National Quail Symposium Proceedings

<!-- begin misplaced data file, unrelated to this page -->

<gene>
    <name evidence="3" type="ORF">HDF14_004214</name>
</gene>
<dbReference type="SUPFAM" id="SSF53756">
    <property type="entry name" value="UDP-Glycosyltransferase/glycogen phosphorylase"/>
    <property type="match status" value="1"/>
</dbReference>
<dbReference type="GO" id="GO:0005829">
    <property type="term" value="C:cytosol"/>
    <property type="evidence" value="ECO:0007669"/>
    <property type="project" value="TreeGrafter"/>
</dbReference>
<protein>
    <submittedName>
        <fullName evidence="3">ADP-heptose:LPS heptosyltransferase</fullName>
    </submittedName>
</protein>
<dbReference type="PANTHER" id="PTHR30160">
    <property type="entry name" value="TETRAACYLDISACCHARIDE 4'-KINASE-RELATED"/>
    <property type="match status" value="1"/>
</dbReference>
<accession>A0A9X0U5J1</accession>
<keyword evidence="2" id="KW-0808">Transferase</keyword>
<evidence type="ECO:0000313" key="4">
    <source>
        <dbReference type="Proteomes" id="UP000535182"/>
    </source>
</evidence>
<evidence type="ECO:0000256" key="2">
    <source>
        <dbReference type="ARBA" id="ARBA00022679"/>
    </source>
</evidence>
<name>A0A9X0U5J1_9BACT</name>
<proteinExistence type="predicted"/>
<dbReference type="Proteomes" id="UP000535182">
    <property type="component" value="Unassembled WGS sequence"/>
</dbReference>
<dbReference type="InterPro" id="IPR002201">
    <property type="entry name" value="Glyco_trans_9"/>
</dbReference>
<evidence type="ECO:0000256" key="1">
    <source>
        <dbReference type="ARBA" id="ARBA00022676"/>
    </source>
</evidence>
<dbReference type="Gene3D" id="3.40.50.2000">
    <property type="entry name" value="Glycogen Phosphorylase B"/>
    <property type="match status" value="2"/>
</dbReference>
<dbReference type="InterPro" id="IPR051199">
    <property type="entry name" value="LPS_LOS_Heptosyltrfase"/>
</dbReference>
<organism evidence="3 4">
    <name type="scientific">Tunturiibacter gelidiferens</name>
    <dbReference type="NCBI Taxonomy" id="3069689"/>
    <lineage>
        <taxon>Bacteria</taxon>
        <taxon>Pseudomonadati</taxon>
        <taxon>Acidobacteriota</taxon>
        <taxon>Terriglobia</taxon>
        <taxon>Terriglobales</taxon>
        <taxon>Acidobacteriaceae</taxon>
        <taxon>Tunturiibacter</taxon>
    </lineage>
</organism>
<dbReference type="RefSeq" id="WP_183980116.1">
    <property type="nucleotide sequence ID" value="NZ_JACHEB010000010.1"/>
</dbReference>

During late winter, 1994 and 1995, we investigated food habits and preferences of northern bobwhites (Colinus virginianus; hereafter, bobwhites) collected on forested lands in east Texas. Crops for bobwhites were collected from areas under 3 management regimes, namely intensively managed for bobwhites (QMA) (i.e., tree basal area reduced, annually burned, numerous multi-stage food plots, etc.), extensively managed for timber and wildlife (NBS) (i.e., burned every 3-5 years, scattered 2-stage food plots with corn feeders), and unmanaged for wildlife (i.e., burned every 5-7 years). With years pooled, partridge pea (Cassia fasciculata), Hercules club (Zanthoxylum clava-herculis), and pine (Pinus spp.) seeds, and clover leaflets (Trifolium spp.) comprised 93% by weight of foods of 79 bobwhites foods on QMA. On NBS, 81% of 40 bobwhite diets was butterfly pea (Centrosema virginianum), browntop millet, pine, wild bean (Strophostyles spp.), and corn seeds and clover leaflets; millet and corn were from food plots and feeders, respectively. For unmanaged areas, 79% of 19 bobwhite diets was butterfly pea, rush (Juncus spp.), pine, partridge pea, and American beautyberry (Callicarpa americana) seeds, and clover leaflets. Top-ranked food items on QMA were pine, hairy vetch, and Hercules club seeds in 1994 and butterfly pea, partridge pea, and wax myrtle (Myrica cerifera) seeds in 1995 (P < 0.05). On NBS, hawthorn (Crataegus spp.) and beautyberry seeds were top-ranked in 1994 as were kobe lespedeza, wild bean, and butterfly pea seeds in 1995. On unmanaged areas, butterfly pea and partridge pea seeds and clover leaflets were highest ranked in 1995. On forested lands, activities (e.g., disking, burning, establishing food plots) which provide seed-bearing plants, especially legumes, and clover greenery benefit bobwhites.